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January 8, 2007

Who really cares?


I read a Chicago Tribune review of Arthur Brooks’ book, Who Really Cares? The Surprising Truth about Who is Charitable, Who Isn’t and Why it Matters for America. Brooks, professor of public administration at Syracuse University, argues that how much a person gives of their time or money is usually considered an important indicator of character.

He concludes that liberal secularists are the least charitable, favoring the state to meet societal needs, while religious political conservatives are twice as likely as liberals to give to charity in a given year. Interestingly, the most generous Americans, measured as a share of their income, are the working poor, followed by the rich and middle class.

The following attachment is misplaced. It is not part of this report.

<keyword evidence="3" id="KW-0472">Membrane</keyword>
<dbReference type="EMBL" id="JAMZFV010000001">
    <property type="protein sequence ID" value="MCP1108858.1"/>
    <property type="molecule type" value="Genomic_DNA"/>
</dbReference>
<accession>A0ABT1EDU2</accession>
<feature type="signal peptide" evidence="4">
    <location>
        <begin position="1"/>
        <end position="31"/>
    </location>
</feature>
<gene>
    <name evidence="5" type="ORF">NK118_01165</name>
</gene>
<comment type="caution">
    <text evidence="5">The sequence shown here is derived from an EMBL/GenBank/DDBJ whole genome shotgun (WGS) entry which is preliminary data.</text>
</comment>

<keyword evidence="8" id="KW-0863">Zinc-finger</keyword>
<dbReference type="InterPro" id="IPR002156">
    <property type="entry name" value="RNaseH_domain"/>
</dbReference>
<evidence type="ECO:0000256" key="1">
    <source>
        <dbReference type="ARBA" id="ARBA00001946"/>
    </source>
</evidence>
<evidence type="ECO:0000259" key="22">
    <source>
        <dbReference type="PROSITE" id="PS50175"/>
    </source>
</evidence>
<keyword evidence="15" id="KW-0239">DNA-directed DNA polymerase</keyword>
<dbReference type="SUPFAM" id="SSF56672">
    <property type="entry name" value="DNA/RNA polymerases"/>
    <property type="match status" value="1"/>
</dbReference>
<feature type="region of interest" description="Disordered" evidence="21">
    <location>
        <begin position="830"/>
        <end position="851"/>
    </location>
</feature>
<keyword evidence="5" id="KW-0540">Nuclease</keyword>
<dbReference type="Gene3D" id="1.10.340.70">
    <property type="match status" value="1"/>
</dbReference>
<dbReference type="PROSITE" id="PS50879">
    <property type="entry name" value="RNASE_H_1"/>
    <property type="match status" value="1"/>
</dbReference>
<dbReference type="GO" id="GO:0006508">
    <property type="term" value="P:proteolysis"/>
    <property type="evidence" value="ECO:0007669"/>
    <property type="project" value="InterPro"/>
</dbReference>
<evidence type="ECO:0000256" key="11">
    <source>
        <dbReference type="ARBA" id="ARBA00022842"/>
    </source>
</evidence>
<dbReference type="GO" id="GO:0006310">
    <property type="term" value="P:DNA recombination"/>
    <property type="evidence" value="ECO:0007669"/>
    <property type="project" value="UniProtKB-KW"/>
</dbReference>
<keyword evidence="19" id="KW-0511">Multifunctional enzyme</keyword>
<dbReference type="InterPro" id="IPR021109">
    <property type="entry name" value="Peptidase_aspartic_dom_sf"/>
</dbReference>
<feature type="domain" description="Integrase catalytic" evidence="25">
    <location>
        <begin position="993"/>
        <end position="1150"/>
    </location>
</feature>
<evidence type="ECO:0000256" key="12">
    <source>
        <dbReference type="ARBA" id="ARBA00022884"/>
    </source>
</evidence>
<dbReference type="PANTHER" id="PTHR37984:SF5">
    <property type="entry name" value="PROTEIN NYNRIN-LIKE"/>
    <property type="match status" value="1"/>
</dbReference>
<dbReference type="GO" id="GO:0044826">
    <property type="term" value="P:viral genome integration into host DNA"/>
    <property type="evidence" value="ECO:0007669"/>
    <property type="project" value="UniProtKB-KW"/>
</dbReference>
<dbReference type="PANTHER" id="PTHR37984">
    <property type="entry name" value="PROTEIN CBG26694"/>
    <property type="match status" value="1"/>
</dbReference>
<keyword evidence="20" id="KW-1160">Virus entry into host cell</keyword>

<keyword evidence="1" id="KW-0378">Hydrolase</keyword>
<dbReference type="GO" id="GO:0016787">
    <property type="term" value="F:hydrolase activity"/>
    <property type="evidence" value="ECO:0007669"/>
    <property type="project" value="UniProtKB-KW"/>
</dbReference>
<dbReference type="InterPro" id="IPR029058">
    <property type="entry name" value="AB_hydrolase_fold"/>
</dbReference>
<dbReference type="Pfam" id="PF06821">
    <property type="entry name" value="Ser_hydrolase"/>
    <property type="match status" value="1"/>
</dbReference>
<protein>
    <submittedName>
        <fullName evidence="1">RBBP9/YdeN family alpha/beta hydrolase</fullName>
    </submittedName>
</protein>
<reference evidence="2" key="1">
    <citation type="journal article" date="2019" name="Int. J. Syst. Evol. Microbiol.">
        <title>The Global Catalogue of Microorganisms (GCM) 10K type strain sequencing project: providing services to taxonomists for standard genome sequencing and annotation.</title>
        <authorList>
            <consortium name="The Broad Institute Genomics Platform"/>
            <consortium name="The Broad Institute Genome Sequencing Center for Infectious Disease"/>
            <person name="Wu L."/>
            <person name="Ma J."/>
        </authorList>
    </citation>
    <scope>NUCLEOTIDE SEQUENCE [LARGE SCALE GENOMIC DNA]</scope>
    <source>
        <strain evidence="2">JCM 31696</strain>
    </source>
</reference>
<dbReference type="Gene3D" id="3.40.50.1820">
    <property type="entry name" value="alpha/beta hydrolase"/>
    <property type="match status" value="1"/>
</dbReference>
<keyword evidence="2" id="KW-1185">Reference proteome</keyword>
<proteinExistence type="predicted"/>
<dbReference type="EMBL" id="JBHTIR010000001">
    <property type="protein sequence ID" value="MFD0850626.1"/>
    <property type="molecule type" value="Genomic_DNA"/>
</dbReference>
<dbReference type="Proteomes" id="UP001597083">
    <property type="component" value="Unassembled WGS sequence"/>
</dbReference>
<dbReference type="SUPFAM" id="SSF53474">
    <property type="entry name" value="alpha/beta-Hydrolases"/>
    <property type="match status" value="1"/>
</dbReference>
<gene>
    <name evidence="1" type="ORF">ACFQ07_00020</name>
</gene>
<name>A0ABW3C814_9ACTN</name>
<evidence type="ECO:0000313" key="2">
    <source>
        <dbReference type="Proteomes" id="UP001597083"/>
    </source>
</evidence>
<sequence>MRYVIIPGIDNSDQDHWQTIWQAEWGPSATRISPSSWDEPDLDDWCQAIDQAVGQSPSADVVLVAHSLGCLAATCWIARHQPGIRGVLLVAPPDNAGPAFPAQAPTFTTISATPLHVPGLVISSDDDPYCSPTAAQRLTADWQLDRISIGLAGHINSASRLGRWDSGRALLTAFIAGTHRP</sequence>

The book review got me thinking more about the important role we all have, whether we are liberal, conservative or somewhere-in-between, in helping those in need by giving generously of our time and treasure. The review also reminded me that our government has a responsibility in providing a more just society.

If giving generously indicates character, I wonder what giving generously plus working for justice might mean. I don’t know, but wouldn’t it be great if we all strived for that in 2007?

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